In a call with analysts, Krishna presented the split as the latest in a long line of divestments by IBM, as the company has sought to find more profitable ground throughout its long history. “We divested networking back in the ‘90s, we divested PCs back in the 2000s, we divested semiconductors about five years ago because all of them didn’t necessarily play into the integrated value proposition,” said Krishna, according to a report from Reuters.

The new company — which has the placeholder name “NewCo” in official documents — will have roughly 90,000 employees and $19 billion in revenue. (IBM as it current stands has roughly 352,000 workers.) When the spin-off is completed, which IBM says will take place before the end of 2021, NewCo will automatically become the world’s “leading managed infrastructure services provider,” with a client list of some 4,600 customers that covers more than 75 percent of the Fortune 100.



diagram: IBM will be split into IBM and NewCo by the end of 2021.


© Image: IBM
IBM will be split into IBM and NewCo by the end of 2021.

The new IBM will be mostly focused on its hybrid cloud platform, which the firm says represents a $1 trillion market

IBM’s Spinoff and Restructuring Plans Look Like Steps in the Right Direction

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As a long-time critic of the company, I’ll be the first to say that IBM (IBM) still faces its share of competitive and secular pressures. But the planned spinoff of Big Blue’s managed IT infrastructure services business is encouraging news.

First, the managed infrastructure business — though said by IBM to have a $60 billion-plus backlog and more than twice the scale of its nearest rival — is clearly struggling. IBM’s “infrastructure & cloud services” revenue, which is reported within its Global Technology Services (GTS) segment, was down 7% annually in Q2, 6% in Q1 and 5% in Q4. And this is in spite of the fact that this revenue also covers the IBM Cloud public cloud services unit, which appears to be growing.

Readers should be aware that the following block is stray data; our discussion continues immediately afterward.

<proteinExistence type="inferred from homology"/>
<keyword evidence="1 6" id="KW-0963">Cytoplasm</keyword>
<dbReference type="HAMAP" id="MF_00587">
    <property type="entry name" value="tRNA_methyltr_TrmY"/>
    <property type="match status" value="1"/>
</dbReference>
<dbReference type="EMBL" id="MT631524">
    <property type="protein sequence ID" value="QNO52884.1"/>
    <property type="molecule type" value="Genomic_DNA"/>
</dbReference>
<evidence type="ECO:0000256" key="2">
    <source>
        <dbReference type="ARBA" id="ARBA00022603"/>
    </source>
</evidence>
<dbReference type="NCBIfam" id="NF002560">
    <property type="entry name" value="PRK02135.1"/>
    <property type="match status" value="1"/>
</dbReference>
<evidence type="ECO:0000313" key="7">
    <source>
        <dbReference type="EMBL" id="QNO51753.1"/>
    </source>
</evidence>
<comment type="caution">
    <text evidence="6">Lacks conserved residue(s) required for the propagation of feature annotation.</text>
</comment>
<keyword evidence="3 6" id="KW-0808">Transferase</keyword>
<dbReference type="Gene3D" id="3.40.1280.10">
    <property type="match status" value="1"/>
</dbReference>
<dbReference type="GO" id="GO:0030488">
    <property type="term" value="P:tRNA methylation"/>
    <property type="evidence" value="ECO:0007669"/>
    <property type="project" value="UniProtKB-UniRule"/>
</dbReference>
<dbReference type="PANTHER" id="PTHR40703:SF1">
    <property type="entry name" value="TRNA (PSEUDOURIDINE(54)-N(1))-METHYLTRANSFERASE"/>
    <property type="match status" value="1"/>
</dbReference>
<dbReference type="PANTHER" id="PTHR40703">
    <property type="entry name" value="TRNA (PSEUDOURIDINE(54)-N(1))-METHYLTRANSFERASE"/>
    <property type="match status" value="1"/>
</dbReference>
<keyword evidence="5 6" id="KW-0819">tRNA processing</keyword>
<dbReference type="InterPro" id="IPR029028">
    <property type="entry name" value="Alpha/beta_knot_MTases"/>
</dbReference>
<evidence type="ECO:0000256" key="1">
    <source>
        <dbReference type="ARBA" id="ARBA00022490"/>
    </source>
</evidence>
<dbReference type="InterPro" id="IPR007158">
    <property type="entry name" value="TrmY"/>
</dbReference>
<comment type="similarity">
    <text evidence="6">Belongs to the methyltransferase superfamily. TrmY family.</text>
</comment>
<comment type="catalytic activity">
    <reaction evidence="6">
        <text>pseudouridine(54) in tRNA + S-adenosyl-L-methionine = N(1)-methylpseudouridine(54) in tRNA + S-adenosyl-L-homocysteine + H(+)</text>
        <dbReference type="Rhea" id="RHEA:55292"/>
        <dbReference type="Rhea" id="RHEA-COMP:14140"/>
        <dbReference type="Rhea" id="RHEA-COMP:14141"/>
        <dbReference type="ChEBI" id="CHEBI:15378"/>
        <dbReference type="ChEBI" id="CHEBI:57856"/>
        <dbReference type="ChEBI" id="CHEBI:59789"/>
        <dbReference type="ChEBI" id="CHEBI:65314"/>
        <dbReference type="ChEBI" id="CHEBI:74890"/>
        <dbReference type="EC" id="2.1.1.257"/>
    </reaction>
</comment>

Secular headwinds — specifically, the adoption of cloud infrastructure platforms much larger than IBM’s, such as AWS and Microsoft Azure — are clearly a factor here. But growth comparisons suggest GTS has also been losing share to rivals such as Accenture (ACN) and Wipro (WIT) . A spinoff that leaves IBM’s managed infrastructure business in the hands of a management team that’s focused solely on running that business just might help turn things around.

Meanwhile, shedding the managed infrastructure business allows new CEO Arvind Krishna and other IBM execs to direct more of their attention towards value-added software, hardware and services offerings. And from the looks of things, that’s what they generally want to do.


Quite a few IBM businesses are seeing revenue declines right now. Source: IBM.

To be sure, the IBM press release announcing the spinoff still contains a lot of the usual Big Blue marketing-speak. Though IBM might now claim to be focused on “its open hybrid cloud platform and AI capabilities,” many of the businesses that aren’t being spun off have nothing

IBM Surges As Infrastructure Spin-Off Highlights Cloud Focus

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International Business Machines Corp.  (IBM) – Get Report shares jumped higher Thursday after the cloud-focused computer group said it would spin off its infrastructure division.

IBM said it will sell its ‘managed infrastructure services unit’, a legacy division that sits within the group’s global technology services group. The move will help concentrate IBM’s focus on hybrid cloud growth, the company said, which have been driving group earnings under new CEO Arvind Krishna.

IBM said the separation, a tax-free spin-off to IBM shareholders, will likely be completed by the end of next year.

“IBM is laser-focused on the $1 trillion hybrid cloud opportunity. Client buying needs for application and infrastructure services are diverging, while adoption of our hybrid cloud platform is accelerating,” Krishna said. “Now is the right time to create two market-leading companies focused on what they do best. IBM will focus on its open hybrid cloud platform and AI capabilities. NewCo will have greater agility to design, run and modernize the infrastructure of the world’s most important organizations.”

“Both companies will be on an improved growth trajectory with greater ability to partner and capture new opportunities – creating value for clients and shareholders,” he added.

IBM shares were marked 7.5% higher in early trading following news of the division sale to change hands at $133.62 each, the highest since early June.

IBM’s second quarter cloud revenues rose 30% to $6.3 billion. as well as solid sales from its cloud and cognitive software division, following a re-focus of business operations and reporting strucures announced last year.

Free cash flow generation also impressed, growing 15% year-on-year and snapping several quarters of decline under the previous executive team, while margins and cash collections improved.